Digging a Little Deeper Into the Daniel Fast

Before I get into the nitty-gritty of this post, I want to be clear about a few things. First of all, I am a Christ-follower. I grew up immersed and enveloped in church culture, raised with hymns and Christian retreats and scripture memorization, Billy Graham and Sandi Patty, Petra, P.T.L. and Hillsong. (Some of you know exactly what I’m talking about). Around the age of 8, I made a personal commitment and public confession to live out the message proclaimed by Jesus Christ, and I have stuck to this path, as best as a flawed human can, throughout my adult life. I believe in the Bible. And I absolutely support the discipline of fasting. I also believe God can work in and speak to anyone He desires, in whatever way He wants, through whatever means He chooses. That’s why He is God!

 

That being said, I believe the Daniel Fast misses the mark. I’ll explain why, but first – a little background.

 

For the uninitiated, the Daniel Fast is based on the fasting experiences of the Old Testament Prophet, Daniel, and typical Jewish fasting principles. It’s a partial fast where some foods are eaten while others are restricted. Most people use this method of fasting (along with prayer) for 21 consecutive days as a way to disconnect from the flesh, draw closer to God, and experience a deeper connection with His plan and purpose for their lives. It’s meant to be a spiritual experience, with potential health benefits as well.

 

From the Daniel Fast website (www.daniel-fast.com):

 

Foods Allowed During the Daniel Fast: all fruits, all vegetables, all whole grains, all legumes, all quality oils, water (spring, distilled, and other pure water), and then an assortment of miscellaneous products like tofu, soy products, vinegar, seasonings, salt, herbs and spices.

 

Foods Restricted During the Daniel Fast: all meat and animal products, all dairy products, all leavened bread including Ezekiel Bread (it contains yeast and honey) and baked goods, all refined and processed food products including but not limited to artificial flavorings, food additives, chemicals, white rice, white flour, and foods that contain artificial preservatives, all deep fried foods including but not limited to potato chips, French fries, corn chips, all solid fats including shortening, margarine, lard and foods high in fat. Also beverages including but not limited to coffee, tea, herbal teas, carbonated beverages, energy drinks, and alcohol.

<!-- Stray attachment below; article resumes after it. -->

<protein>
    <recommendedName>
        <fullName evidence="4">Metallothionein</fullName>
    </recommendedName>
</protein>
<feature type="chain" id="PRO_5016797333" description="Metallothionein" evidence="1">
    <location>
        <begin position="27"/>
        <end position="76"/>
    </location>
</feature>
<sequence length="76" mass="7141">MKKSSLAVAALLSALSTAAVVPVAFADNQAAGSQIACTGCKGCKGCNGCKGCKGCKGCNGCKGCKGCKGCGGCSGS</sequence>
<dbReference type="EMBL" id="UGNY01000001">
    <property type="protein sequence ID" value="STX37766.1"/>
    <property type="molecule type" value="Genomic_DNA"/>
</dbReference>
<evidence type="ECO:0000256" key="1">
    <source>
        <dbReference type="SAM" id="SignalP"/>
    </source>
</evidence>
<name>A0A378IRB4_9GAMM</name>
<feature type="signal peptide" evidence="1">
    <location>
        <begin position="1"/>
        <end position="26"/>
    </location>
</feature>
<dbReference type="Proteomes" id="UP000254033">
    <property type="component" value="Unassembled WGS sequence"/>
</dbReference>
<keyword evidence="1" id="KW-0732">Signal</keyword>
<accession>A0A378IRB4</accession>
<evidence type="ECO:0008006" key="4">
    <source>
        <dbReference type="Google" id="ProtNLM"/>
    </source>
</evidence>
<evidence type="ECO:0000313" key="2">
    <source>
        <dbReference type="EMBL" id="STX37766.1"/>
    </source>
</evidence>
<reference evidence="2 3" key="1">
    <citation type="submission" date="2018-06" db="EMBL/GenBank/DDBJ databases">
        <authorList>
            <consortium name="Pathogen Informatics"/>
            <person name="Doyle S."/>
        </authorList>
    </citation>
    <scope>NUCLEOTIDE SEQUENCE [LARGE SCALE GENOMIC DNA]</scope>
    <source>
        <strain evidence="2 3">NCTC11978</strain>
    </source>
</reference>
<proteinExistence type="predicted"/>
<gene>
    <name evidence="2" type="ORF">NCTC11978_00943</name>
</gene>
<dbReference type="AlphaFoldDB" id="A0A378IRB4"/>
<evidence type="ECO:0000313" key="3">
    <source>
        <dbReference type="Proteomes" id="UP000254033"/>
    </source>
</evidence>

Clearly there is much to be applauded in this approach. Anyone following the Standard American Diet (SAD) is going to benefit, perhaps remarkably, from removing sugar in all its forms, dairy, along with chemical-laden and highly refined processed food. So when you hear about people experiencing positive health benefits from the Daniel Fast, I believe this is where those perks originate.

 

But it troubles me that the individual promoting this fast – her name is Susan Gregory – has no professional background whatsoever (at least none I can find) in basic nutrition, dietetics, biochemistry, or even foundational health and wellness. In her words, she is “a writer, a teacher, an encourager and sometimes an exhorter (see Hebrews 3:13). I’m a lay minister, a businesswoman, a coach for Christian living, and a wannabe techie.” These are wonderful and much-needed skills, but not necessarily the proper skill-set to be guiding thousands of people in a significant dietary endeavor. She explains that she is basing this fasting protocol on Biblical history and scriptural interpretation, but my guess is she is also relying on modern conventional wisdom, in the form of the USDA food guidelines. Remember that food pyramid you learned about in junior high? The one with grains at the bottom, then fruit and veggies, dairy and proteins, and the tiny triangle at the top labeled “Fats and Oils – Use Sparingly”? It appears to me that Susan Gregory has aligned the Daniel Fast with these USDA recommendations, and there aren’t many (outside the Paleo/Primal community) that would question her reasoning.